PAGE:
Learnings from the 2016 Asembia Specialty Pharmacy Summit
This year the Asembia Specialty Pharmacy Summit, previously known as the Armada Specialty Pharmacy Summit, left us with some key learnings. Here are four of my takeaways from Armada, nay, Asembia 2016:
The absence of the PBMs was noticeable and curious.
There were two PBMs with noticeably sparse attendance at this year’s gathering – Express Scripts and Aetna – much to my surprise. This translates into a missed opportunity, for if stakeholders want to make a smooth transition into at-risk based dialogues and developments, PBMs are going to have to be involved.
The conference is growing fast.
This year there were 4,500 attendees, which cannot be a surprise given the fact that the sheer number of specialty drugs increased from 10 in 1990 to 700 that are currently under development. It would make sense that this growth would translate into an increased number of stakeholders as well.
Someone turned up the volume on patients and adherence.
We’re noticing that other healthcare entities are putting the patient experience, adherence and education first. We’ve been emphasizing these points ever since our conception in 2000. It’s nice to see more healthcare conversations in tune with patient-centric practices, policies and conversations.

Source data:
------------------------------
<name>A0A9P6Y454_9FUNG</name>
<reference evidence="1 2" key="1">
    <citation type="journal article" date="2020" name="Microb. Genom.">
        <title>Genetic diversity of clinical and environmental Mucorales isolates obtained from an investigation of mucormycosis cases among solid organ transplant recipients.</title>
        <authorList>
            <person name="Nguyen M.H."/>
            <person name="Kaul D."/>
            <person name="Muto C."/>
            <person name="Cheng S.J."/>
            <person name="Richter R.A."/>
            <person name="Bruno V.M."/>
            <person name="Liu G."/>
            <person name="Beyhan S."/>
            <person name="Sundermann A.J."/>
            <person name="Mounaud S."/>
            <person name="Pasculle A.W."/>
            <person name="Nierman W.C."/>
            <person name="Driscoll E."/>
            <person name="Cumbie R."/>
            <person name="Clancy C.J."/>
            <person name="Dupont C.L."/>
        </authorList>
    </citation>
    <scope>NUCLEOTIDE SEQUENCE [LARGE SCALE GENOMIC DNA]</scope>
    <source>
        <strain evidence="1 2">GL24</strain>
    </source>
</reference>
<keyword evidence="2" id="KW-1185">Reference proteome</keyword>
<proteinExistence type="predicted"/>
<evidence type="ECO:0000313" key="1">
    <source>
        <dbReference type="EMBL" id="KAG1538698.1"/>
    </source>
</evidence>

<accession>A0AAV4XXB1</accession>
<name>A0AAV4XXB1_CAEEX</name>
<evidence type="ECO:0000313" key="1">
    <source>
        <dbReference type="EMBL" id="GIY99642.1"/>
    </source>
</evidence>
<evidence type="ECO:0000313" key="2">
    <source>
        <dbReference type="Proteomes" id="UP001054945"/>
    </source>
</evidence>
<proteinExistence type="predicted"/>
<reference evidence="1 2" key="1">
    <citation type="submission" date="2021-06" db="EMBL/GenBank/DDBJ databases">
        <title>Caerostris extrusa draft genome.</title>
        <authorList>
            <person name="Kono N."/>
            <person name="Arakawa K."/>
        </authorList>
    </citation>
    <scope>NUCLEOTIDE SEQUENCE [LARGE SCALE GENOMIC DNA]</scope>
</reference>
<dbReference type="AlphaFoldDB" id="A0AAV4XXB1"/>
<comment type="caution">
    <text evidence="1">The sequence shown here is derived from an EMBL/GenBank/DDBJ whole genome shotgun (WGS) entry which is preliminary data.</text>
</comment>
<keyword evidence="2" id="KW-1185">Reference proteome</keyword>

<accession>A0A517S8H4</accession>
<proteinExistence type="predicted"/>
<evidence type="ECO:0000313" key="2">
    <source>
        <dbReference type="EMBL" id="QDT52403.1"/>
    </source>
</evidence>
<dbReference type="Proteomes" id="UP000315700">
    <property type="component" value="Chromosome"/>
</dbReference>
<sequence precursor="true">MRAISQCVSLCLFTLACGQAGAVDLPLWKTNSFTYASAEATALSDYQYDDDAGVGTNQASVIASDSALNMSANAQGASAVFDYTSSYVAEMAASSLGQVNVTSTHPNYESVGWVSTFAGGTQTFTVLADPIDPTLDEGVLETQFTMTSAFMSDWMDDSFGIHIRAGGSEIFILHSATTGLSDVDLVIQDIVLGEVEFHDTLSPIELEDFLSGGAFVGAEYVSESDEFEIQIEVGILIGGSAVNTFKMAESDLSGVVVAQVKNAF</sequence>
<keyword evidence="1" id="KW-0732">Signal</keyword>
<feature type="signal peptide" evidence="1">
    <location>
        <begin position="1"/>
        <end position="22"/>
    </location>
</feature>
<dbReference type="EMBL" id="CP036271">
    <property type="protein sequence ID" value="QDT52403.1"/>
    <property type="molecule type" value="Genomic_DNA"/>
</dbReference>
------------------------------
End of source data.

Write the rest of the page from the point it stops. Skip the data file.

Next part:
The payers sound worried.
At the end of the day, payers want to know how their bottom line will be affected by new at-risk contracts and specialty drugs. For next year’s conference, we still have a few questions:
- Will “at risk” contracts be more than value-based window dressing?
- Will payers and manufacturers be closer to a relationship in which everyone benefits through improved adherence and patient outcomes?
- What will limited distribution networks look like 12 months from now?
These are questions for which we will seek answers at Asembia 2017.
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